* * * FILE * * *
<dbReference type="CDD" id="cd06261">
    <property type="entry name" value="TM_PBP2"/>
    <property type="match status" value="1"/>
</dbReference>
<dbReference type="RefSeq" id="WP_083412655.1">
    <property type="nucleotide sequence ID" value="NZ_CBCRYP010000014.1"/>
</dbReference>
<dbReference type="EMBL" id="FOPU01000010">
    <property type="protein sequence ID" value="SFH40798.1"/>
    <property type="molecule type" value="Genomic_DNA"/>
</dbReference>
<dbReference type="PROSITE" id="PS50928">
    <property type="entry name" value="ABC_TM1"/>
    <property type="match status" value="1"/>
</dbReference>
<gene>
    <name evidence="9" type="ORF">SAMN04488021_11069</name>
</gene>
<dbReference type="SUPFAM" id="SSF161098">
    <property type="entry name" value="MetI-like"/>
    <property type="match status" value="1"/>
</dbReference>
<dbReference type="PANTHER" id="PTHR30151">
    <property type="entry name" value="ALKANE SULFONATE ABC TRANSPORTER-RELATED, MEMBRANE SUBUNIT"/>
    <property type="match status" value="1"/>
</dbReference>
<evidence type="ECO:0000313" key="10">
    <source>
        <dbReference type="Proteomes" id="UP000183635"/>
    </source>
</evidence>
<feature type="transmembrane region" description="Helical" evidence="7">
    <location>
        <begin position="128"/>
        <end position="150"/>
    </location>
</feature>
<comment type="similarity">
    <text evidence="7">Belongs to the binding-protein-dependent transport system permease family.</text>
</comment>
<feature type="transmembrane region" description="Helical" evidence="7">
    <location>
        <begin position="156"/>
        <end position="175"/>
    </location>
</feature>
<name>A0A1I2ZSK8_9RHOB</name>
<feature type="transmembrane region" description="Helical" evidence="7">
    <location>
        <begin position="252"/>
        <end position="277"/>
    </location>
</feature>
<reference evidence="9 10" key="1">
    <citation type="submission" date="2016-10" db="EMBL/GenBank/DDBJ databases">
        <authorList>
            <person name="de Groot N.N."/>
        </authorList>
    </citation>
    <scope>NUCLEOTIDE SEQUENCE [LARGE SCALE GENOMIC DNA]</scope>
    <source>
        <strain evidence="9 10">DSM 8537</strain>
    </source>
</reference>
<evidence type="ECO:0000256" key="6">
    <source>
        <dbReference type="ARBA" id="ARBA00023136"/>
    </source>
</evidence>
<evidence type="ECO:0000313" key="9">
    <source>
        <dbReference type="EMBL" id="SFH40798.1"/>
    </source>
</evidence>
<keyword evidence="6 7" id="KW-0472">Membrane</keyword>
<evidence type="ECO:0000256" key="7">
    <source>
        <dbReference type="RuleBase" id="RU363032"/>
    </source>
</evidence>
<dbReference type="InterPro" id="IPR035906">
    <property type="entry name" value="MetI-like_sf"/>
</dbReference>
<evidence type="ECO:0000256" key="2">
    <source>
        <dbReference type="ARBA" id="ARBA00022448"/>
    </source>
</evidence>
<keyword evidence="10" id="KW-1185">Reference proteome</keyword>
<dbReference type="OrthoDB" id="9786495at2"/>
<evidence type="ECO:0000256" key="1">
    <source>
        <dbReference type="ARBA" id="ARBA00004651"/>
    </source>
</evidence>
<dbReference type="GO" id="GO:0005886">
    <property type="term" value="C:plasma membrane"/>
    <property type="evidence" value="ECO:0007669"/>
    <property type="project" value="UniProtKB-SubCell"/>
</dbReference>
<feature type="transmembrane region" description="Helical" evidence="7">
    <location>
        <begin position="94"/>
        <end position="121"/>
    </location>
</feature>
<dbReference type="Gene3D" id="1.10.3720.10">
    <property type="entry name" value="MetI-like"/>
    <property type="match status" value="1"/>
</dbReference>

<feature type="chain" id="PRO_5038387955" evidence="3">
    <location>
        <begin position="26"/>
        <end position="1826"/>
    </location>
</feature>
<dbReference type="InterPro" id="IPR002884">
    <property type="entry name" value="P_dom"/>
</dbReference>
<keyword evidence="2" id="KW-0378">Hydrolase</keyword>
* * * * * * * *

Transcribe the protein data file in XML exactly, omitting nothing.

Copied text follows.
<dbReference type="CDD" id="cd06261">
    <property type="entry name" value="TM_PBP2"/>
    <property type="match status" value="1"/>
</dbReference>
<dbReference type="RefSeq" id="WP_083412655.1">
    <property type="nucleotide sequence ID" value="NZ_CBCRYP010000014.1"/>
</dbReference>
<dbReference type="EMBL" id="FOPU01000010">
    <property type="protein sequence ID" value="SFH40798.1"/>
    <property type="molecule type" value="Genomic_DNA"/>
</dbReference>
<dbReference type="PROSITE" id="PS50928">
    <property type="entry name" value="ABC_TM1"/>
    <property type="match status" value="1"/>
</dbReference>
<gene>
    <name evidence="9" type="ORF">SAMN04488021_11069</name>
</gene>
<dbReference type="SUPFAM" id="SSF161098">
    <property type="entry name" value="MetI-like"/>
    <property type="match status" value="1"/>
</dbReference>
<dbReference type="PANTHER" id="PTHR30151">
    <property type="entry name" value="ALKANE SULFONATE ABC TRANSPORTER-RELATED, MEMBRANE SUBUNIT"/>
    <property type="match status" value="1"/>
</dbReference>
<evidence type="ECO:0000313" key="10">
    <source>
        <dbReference type="Proteomes" id="UP000183635"/>
    </source>
</evidence>
<feature type="transmembrane region" description="Helical" evidence="7">
    <location>
        <begin position="128"/>
        <end position="150"/>
    </location>
</feature>
<comment type="similarity">
    <text evidence="7">Belongs to the binding-protein-dependent transport system permease family.</text>
</comment>
<feature type="transmembrane region" description="Helical" evidence="7">
    <location>
        <begin position="156"/>
        <end position="175"/>
    </location>
</feature>
<name>A0A1I2ZSK8_9RHOB</name>
<feature type="transmembrane region" description="Helical" evidence="7">
    <location>
        <begin position="252"/>
        <end position="277"/>
    </location>
</feature>
<reference evidence="9 10" key="1">
    <citation type="submission" date="2016-10" db="EMBL/GenBank/DDBJ databases">
        <authorList>
            <person name="de Groot N.N."/>
        </authorList>
    </citation>
    <scope>NUCLEOTIDE SEQUENCE [LARGE SCALE GENOMIC DNA]</scope>
    <source>
        <strain evidence="9 10">DSM 8537</strain>
    </source>
</reference>
<evidence type="ECO:0000256" key="6">
    <source>
        <dbReference type="ARBA" id="ARBA00023136"/>
    </source>
</evidence>
<evidence type="ECO:0000313" key="9">
    <source>
        <dbReference type="EMBL" id="SFH40798.1"/>
    </source>
</evidence>
<keyword evidence="6 7" id="KW-0472">Membrane</keyword>
<evidence type="ECO:0000256" key="7">
    <source>
        <dbReference type="RuleBase" id="RU363032"/>
    </source>
</evidence>
<dbReference type="InterPro" id="IPR035906">
    <property type="entry name" value="MetI-like_sf"/>
</dbReference>
<evidence type="ECO:0000256" key="2">
    <source>
        <dbReference type="ARBA" id="ARBA00022448"/>
    </source>
</evidence>
<keyword evidence="10" id="KW-1185">Reference proteome</keyword>
<dbReference type="OrthoDB" id="9786495at2"/>
<evidence type="ECO:0000256" key="1">
    <source>
        <dbReference type="ARBA" id="ARBA00004651"/>
    </source>
</evidence>
<dbReference type="GO" id="GO:0005886">
    <property type="term" value="C:plasma membrane"/>
    <property type="evidence" value="ECO:0007669"/>
    <property type="project" value="UniProtKB-SubCell"/>
</dbReference>
<feature type="transmembrane region" description="Helical" evidence="7">
    <location>
        <begin position="94"/>
        <end position="121"/>
    </location>
</feature>
<dbReference type="Gene3D" id="1.10.3720.10">
    <property type="entry name" value="MetI-like"/>
    <property type="match status" value="1"/>
</dbReference>

<feature type="chain" id="PRO_5038387955" evidence="3">
    <location>
        <begin position="26"/>
        <end position="1826"/>
    </location>
</feature>
<dbReference type="InterPro" id="IPR002884">
    <property type="entry name" value="P_dom"/>
</dbReference>
<keyword evidence="2" id="KW-0378">Hydrolase</keyword>